Your SlideShare is downloading. ×
Ratio Analysis
Upcoming SlideShare
Loading in...5
×

Thanks for flagging this SlideShare!

Oops! An error has occurred.

×

Introducing the official SlideShare app

Stunning, full-screen experience for iPhone and Android

Text the download link to your phone

Standard text messaging rates apply

Ratio Analysis

6,196
views

Published on


3 Comments
8 Likes
Statistics
Notes
No Downloads
Views
Total Views
6,196
On Slideshare
0
From Embeds
0
Number of Embeds
0
Actions
Shares
0
Downloads
719
Comments
3
Likes
8
Embeds 0
No embeds

Report content
Flagged as inappropriate Flag as inappropriate
Flag as inappropriate

Select your reason for flagging this presentation as inappropriate.

Cancel
No notes for slide

Transcript

  • 1. Ratio Analysis Submitted by:- Hardik Baghmar
  • 2.
    • Liquidity Ratios
    • Leverage Ratios
    • Efficiency Ratios
    • Profitability Ratios
    A ratio is a numerical relationship between two numbers in financial statements.
  • 3. Liquidity Ratios
    • Current Ratio
    • It is the most popularly used ratio to judge liquidity of a firm. It is defined as the ratio between current assets and current liabilities i.e.
    • Current Ratio = Current Assets/Current Liabilities
    • Current Assets include cash, debtors, marketable securities, bills receivable, inventories, loans and advances, and prepaid expenses, while Current Liabilities include loans and advances (taken), creditors, bills payable, accrued expenses and provisions.
  • 4.
    • It measures a firm’s ability to meet short term obligations. The higher the current ratio, the more is the firm’s ability to meet current obligations, and greater is the safety of funds of short term creditors.
    • A current ratio of 1.5:1 implies that for every one rupee of current liability, current assets of one-and-half rupees are available to meet the obligation
  • 5.
    • Acid Test Ratio/ Quick Ratio
    • Though a higher current ratio implies the greater short term solvency of the firm, the break up of the current assets is very important to assess the liquidity of a firm. A firm with a large proportion of current assets in the form of cash and accounts receivable is more liquid than a firm with a high proportion of inventories even though two firms might have the same ratio.
  • 6.
    • A more rigorous way to ascertain a firm's liquidity is found out by acid-test/quick ratio. Inventory and prepaid expenses are excluded from the current assets, leaving only the more liquid assets to be divided by current liabilities. It is found by:
    • Acid-Test Ratio
    • = Current Assets - (Inventory + Prepaid Expenses)/Current Liabilities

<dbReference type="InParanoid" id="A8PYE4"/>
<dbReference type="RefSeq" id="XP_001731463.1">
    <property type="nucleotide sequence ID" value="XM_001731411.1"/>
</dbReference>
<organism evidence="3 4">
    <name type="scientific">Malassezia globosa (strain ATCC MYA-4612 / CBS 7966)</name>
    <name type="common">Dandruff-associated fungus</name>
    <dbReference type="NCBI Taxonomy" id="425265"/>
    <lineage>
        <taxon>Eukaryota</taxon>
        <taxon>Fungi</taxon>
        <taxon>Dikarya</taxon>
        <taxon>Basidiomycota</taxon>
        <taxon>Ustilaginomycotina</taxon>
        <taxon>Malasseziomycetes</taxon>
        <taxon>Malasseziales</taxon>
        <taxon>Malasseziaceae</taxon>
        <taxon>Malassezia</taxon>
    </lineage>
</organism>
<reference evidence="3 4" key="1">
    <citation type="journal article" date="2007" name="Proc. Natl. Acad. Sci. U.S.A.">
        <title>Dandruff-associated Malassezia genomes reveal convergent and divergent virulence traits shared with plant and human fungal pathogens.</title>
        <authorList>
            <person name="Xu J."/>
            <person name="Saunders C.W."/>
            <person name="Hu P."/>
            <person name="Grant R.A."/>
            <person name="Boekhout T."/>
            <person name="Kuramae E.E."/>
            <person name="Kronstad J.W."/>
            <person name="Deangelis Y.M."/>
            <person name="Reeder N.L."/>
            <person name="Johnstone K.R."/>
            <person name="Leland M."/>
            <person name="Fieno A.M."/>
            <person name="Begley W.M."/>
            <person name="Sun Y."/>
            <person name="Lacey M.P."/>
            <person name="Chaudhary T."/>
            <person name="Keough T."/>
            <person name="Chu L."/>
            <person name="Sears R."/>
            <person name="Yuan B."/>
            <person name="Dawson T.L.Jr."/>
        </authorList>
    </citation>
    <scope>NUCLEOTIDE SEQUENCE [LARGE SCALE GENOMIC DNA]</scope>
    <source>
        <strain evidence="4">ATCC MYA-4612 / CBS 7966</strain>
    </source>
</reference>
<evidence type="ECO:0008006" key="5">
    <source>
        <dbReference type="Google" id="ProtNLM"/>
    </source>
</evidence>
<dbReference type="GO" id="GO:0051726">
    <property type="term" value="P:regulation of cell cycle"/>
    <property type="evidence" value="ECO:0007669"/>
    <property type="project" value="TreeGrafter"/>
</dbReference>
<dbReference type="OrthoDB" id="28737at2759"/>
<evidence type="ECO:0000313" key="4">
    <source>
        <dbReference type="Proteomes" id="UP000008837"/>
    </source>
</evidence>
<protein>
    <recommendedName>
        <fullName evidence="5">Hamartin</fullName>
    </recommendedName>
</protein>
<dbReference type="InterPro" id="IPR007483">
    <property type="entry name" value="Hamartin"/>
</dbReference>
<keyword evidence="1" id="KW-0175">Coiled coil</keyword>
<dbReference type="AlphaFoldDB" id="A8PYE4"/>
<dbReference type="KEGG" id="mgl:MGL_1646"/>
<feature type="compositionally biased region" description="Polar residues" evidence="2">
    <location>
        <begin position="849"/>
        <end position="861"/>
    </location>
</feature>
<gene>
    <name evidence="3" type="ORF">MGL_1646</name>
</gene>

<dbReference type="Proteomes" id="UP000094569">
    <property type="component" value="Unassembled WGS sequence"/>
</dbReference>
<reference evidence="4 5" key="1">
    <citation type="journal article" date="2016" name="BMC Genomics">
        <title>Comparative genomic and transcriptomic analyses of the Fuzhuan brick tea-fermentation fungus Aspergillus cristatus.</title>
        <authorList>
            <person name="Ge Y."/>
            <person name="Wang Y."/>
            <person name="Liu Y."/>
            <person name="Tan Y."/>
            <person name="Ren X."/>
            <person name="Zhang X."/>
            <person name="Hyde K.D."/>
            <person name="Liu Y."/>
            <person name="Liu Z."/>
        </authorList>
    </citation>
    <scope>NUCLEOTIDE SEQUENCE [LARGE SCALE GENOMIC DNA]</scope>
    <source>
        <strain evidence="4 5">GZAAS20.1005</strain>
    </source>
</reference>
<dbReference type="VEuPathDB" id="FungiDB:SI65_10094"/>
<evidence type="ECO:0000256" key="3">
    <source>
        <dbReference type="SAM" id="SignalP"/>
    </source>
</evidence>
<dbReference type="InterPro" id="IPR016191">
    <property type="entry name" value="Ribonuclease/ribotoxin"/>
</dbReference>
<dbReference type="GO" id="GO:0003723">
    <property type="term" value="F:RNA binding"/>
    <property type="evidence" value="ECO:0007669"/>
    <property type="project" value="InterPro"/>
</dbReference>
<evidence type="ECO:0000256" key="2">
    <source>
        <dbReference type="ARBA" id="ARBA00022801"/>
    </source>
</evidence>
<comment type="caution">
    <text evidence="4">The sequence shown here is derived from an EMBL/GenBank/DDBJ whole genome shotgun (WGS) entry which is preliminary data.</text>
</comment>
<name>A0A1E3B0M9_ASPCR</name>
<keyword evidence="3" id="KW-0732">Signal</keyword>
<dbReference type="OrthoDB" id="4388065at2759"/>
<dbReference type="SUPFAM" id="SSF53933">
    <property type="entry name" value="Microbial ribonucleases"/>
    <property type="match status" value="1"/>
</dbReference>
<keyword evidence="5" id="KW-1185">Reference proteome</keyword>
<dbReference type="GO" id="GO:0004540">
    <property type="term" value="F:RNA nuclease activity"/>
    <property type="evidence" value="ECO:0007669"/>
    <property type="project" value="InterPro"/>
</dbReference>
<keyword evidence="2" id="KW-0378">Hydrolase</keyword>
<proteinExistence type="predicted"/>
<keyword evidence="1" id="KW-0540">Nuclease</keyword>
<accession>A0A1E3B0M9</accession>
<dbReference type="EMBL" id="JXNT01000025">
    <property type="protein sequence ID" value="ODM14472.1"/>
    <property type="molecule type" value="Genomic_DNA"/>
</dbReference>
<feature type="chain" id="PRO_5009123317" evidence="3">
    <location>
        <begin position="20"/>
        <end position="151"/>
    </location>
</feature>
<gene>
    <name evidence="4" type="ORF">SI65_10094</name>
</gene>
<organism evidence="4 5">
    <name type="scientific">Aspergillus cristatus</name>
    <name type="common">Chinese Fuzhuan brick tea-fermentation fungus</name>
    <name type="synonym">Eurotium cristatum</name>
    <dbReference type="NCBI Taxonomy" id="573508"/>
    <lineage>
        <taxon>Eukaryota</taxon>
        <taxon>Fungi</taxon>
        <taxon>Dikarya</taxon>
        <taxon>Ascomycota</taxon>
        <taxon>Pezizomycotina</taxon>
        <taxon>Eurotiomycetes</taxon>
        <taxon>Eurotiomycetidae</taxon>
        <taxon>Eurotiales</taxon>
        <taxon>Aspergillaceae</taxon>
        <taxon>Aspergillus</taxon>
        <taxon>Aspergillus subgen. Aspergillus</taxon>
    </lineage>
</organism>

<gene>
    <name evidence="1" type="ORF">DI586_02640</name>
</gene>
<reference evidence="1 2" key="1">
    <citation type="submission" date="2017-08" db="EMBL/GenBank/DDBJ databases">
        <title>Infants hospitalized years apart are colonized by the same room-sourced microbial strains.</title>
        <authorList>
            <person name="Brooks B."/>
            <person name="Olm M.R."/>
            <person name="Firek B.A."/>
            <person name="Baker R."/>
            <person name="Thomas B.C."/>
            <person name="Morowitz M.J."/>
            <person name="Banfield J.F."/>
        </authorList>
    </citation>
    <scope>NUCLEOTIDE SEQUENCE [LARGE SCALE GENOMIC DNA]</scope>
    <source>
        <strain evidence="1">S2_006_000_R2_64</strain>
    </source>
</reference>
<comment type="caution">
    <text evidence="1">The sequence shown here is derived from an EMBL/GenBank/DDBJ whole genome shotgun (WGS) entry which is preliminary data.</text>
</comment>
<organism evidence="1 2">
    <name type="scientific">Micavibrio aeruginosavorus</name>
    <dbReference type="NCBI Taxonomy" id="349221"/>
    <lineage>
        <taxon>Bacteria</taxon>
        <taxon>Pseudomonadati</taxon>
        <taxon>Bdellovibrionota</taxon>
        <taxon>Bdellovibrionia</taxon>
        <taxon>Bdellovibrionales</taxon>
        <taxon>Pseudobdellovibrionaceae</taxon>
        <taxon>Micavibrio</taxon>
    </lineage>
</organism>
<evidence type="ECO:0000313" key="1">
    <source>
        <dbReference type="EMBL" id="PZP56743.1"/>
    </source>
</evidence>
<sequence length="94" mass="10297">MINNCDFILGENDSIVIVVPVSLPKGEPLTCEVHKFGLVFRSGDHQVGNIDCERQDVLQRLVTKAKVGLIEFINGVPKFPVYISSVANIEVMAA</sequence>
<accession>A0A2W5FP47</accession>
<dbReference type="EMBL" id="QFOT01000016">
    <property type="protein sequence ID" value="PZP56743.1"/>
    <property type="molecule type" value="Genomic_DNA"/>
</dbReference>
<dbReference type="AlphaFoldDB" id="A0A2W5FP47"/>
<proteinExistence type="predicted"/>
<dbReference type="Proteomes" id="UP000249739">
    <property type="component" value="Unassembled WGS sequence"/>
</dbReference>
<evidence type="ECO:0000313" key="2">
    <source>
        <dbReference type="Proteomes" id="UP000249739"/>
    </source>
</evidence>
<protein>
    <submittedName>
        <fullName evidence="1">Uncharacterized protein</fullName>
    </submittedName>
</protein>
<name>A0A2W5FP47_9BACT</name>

• 7. Leverage Ratios
    • Financial Leverage refers to the use of debt finance. Leverage Ratios help in assessing the risk arising from the use of debt capital.
    • The key ratios in this category are:
    • Debt-Equity ratio
    • Debt-Asset Ratio
    • Interest Coverage Ratio
  • 8. Debt-Equity Ratio
    • Shows the relative contributions of creditors and owners
    • D-E ratio = Debt / Equity
    • Debt consists of all long term debt. Equity signifies the net worth.
  • 9. Debt Asset Ratio
    • Measures the extent to which borrowed funds support the firm’s assets.
    • D-A ratio = Debt (s/t + l/t)/ Assets
  • 10. Interest Coverage Ratio
    • Also called as the times interest earned ratio:
    • = PBIT / Interest
    • Used by lenders to assess a firm’s Debt capacity
  • 11. Efficiency Ratios
    • More popularly known as activity ratios or asset management ratios which help measure how efficiently the assets are employed by a firm under consideration.
    • Some of the important turnover ratios are:
  • 12.
    • Inventory Turnover Ratio
    • It measures how many times a firm's inventory has been sold during a year. It is found by:
    • Inventory Turnover Ratio = Cost of Goods Sold/Inventory
  • 13.
    • The higher the ratio, the more efficient the inventory management (i.e. how quickly/fast the inventory is sold. A high ratio is considered good from the view point of liquidity and vice versa.
  • 14.
    • Debtors’ Turnover
    • This ratio shows how many times sundry debtors turn over during the year. The higher the ratio, the greater the efficiency of credit management:
    • = Net Credit Sales / Average Sundry Debtors (receivables)
  • 15.
    • Average Collection Period
    • It represents the number of days taken to collect an account. It is defined as:
    • Average Sundry Debtors (accounts receivable) / Average Daily Credit Sales
  • 16.
    • Fixed Asset Turnover
    • This ratio is used to measure the efficiency with which fixed assets are employed. A high ratio indicates an efficient use of fixed assets.
    • = Net Sales / Net Fixed Assets
  • 17. Profitability Ratios
    • Gross Profit Margin : Shows the margin left after meeting manufacturing costs. It measures the efficiency of production as well as pricing.
    • Net Profit Margin: Shows the earnings left for shareholders as a percentage of net sales.
  • 18.
    • ROA = PAT / Avg total assets
    • ROE = Equity Earnings / Average Equity